Slender, tender and obviously fresh, asparagus and green beans (pardon moi, haricots verts) from Philbrick’s Fresh Market just before blanching.
March 18: Spring Salad with Lemon White Truffle Vinaigrette
I used this recipe, same vinaigrette but with fewer salad ingredients.
I had decided to use some of the white truffle oil we’ve had in the cabinet since Christmas, and it was the smell of the truffle oil as I began mixing and pouring that made me think I was not going to like this salad.
Truffle scent is pungent, strange, earthy, impossible to ignore. It’s almost a stink. It gets inside your head. It bothers you.
The vinaigrette was just salt, pepper, lemon juice, olive oil and one-quarter cup truffle oil. But was one-quarter cup too much? The kitchen was reeking with the smell of the gourmet fungus, which is the fruiting body of a subterranean ‘shroom.
This truffle oil was from Leroux Kitchen in Portsmouth. (Love that place.)
Most truffle oils are not made with actual truffles but are a synthetic product that combines a thioether (2,4-dithiapentane), one of numerous aromas or odorants found in truffles, with an olive oil or grapeseed oil base.
But not the white truffle oil from Leroux, apparently…
This perfect finishing oil is the result of steeping premium white truffles in a lovely extra virgin olive oil. Made in Italy by the third generation of a family of truffle oil producers, this elegant oil has the distinctive, intense flavor of white truffles.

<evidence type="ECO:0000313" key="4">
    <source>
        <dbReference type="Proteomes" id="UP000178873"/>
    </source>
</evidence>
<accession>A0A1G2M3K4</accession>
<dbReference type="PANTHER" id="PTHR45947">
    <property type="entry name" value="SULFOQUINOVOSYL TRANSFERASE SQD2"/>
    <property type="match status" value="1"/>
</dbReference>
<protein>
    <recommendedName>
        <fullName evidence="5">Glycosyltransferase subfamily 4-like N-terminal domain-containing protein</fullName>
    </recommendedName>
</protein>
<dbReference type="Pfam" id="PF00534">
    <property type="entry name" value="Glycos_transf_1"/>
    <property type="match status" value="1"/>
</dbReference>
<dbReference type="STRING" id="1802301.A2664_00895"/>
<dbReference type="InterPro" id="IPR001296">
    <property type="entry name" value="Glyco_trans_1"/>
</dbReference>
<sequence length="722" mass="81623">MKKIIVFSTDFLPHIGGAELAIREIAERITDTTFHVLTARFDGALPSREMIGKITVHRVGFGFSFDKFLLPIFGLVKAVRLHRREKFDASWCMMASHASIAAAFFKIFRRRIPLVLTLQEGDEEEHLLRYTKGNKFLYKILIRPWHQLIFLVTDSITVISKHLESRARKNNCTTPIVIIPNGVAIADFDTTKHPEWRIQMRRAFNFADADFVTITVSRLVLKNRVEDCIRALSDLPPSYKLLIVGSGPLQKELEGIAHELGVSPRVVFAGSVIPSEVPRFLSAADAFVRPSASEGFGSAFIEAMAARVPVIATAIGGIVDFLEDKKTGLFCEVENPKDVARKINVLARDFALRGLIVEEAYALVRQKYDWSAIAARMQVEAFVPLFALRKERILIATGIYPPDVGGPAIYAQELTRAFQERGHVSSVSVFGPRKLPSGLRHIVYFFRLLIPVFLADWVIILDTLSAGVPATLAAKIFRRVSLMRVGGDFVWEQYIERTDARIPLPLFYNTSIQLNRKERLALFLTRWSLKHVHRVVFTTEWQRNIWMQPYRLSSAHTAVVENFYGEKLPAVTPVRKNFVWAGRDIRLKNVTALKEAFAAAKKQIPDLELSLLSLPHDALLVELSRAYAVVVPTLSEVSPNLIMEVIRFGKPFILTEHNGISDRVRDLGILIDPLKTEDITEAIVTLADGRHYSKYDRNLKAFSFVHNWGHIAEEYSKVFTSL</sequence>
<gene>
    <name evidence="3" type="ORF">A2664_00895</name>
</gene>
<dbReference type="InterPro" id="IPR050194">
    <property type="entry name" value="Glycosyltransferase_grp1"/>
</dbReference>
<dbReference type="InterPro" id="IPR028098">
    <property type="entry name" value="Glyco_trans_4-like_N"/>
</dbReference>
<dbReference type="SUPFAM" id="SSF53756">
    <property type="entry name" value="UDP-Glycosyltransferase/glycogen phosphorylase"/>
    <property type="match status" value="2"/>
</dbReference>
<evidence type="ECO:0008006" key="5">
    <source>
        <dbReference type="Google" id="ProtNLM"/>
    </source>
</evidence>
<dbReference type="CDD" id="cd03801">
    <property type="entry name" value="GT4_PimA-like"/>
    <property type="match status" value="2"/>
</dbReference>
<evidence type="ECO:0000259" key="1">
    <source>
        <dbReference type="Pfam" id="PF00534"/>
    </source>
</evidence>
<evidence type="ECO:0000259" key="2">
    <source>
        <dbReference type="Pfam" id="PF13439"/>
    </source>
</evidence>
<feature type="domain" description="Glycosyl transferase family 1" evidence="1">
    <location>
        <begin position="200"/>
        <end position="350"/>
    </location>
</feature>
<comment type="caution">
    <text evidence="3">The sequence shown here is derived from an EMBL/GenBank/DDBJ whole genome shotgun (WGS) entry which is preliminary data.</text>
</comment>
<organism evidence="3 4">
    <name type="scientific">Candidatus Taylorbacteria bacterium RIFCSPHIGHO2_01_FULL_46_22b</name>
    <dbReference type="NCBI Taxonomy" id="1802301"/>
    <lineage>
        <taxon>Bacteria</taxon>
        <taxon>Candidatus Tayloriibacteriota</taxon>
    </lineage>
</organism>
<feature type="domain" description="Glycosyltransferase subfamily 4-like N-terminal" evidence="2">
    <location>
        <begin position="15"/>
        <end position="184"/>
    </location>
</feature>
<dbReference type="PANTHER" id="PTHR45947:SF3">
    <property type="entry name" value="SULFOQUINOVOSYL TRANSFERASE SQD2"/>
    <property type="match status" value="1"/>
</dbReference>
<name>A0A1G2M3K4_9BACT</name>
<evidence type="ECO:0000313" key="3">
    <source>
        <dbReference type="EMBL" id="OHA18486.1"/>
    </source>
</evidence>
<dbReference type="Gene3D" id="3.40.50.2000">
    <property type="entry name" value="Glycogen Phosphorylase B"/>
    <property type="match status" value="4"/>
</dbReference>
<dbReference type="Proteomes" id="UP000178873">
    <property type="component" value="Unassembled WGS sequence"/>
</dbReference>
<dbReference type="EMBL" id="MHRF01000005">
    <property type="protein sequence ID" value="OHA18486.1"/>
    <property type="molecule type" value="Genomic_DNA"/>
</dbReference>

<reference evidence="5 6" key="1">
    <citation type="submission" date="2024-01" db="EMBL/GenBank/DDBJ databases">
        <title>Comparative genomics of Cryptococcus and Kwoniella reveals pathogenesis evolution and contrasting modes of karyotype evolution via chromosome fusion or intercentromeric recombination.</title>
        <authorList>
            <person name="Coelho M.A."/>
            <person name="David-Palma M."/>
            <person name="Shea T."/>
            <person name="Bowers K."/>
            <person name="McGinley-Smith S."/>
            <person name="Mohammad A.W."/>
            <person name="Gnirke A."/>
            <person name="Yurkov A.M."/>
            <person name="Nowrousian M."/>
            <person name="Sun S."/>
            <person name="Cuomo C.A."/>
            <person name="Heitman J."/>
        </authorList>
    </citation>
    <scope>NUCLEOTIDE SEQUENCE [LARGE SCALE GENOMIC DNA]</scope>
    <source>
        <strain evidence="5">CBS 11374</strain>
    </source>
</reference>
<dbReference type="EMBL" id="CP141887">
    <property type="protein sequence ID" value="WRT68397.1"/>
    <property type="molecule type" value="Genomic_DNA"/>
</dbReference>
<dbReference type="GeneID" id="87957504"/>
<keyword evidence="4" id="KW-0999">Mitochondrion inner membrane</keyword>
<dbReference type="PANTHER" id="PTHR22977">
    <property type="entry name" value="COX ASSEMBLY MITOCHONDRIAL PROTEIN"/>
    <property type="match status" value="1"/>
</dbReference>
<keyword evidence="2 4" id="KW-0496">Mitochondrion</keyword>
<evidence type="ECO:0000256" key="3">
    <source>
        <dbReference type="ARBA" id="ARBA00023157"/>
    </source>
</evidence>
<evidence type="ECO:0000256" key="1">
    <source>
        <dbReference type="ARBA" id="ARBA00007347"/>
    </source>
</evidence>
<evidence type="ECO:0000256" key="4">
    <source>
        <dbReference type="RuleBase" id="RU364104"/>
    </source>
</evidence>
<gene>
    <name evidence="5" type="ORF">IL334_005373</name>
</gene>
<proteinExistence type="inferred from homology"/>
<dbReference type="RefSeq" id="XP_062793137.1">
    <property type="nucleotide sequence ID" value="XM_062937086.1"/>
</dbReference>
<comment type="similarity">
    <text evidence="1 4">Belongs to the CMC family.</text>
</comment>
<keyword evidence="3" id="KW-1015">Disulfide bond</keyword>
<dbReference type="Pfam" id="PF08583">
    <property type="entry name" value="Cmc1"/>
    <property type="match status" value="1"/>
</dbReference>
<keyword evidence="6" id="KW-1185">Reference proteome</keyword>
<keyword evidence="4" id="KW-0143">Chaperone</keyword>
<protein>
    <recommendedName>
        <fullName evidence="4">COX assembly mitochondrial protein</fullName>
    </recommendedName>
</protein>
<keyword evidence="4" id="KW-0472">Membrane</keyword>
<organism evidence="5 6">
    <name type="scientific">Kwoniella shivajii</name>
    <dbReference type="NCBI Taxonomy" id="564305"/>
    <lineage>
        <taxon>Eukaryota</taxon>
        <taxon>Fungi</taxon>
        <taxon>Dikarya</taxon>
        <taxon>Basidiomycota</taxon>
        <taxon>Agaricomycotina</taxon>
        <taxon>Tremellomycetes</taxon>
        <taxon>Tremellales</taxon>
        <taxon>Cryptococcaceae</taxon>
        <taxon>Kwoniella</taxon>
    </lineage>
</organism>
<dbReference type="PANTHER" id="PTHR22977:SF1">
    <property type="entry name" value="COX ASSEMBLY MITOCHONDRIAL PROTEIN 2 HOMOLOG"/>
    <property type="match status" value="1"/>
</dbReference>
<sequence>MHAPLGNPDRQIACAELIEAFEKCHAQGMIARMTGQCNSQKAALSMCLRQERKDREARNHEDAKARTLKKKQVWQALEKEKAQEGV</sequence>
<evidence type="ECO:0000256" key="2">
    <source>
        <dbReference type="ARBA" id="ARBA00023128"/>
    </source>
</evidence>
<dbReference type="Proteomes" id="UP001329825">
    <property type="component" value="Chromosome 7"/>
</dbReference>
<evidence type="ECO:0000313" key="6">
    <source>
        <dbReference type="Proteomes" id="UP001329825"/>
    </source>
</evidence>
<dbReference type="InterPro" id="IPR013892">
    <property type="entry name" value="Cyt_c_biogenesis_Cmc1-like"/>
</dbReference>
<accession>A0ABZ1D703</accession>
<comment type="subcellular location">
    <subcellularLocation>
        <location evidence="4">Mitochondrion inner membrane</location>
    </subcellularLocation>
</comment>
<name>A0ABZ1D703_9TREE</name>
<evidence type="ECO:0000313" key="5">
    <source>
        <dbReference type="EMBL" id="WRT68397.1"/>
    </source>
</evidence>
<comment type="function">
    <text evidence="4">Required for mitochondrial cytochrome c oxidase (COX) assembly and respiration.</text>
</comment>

Italian white truffles are the most valuable. They are available only in autumn, but their flavor and aroma can be preserved in oil for use out of season.
Dogs and truffle hogs hunt for truffles. Hogs find them especially sexy…
The female pig’s natural truffle seeking, as well as her usual intent to eat the truffle, is due to a compound within the truffle similar to androstenol, the sex pheromone of boar saliva, to which the sow is keenly attracted.
John grilled the Alaskan wild salmon, I sliced some ciabatta bread and tossed the salad. It was just the blanched vegetables, a spring salad mix of baby lettuce, the white truffle vinaigrette, and a sprinkling of parmesan cheese on top.
“This smells really strange. I’m not sure we’re going to like this,” I warned.
But the potent oil was strangely delicious in combination with the robust flavor of the asparagus, the tang of parmesan, the sweet-sour lemon, and the sprinkling of crackly Maldon sea salt I added. Every bite made me hungry for more and immensely satisfied… at the same time.
Not just delicious, but weirdly intoxicating – like the aroma was going straight through my nose, deep into my skull, and hitting some primitive hunter-gatherer sensory and emotional part of my brain. I didn’t just smell and taste truffles, I felt them.
“I get it,” I thought. “I get truffles. I will never mock truffle-eaters again.”
In fact, I will use up that truffle oil on other things (French fries?) and look for white truffles in season now, some day, and splurge to get that weird little Neanderthal hit again.
Whosoever says truffle, utters a grand word, which awakens erotic and gastronomic ideas…. – Jean-Anthelme Brillat-Savarin
Since, during storms, flames leap from the humid vapors and dark clouds emit deafening noises, is it surprising the lightning, when it strikes the ground, gives rise to truffles, which do not resemble plants? – Plutarch
The most learned men have been questioned as to the nature of this tuber, and after two thousand years of argument and discussion their answer is the same as it was on the first day: we do not know. The truffles themselves have been interrogated, and have answered simply: eat us and praise the Lord. – Alexander Dumas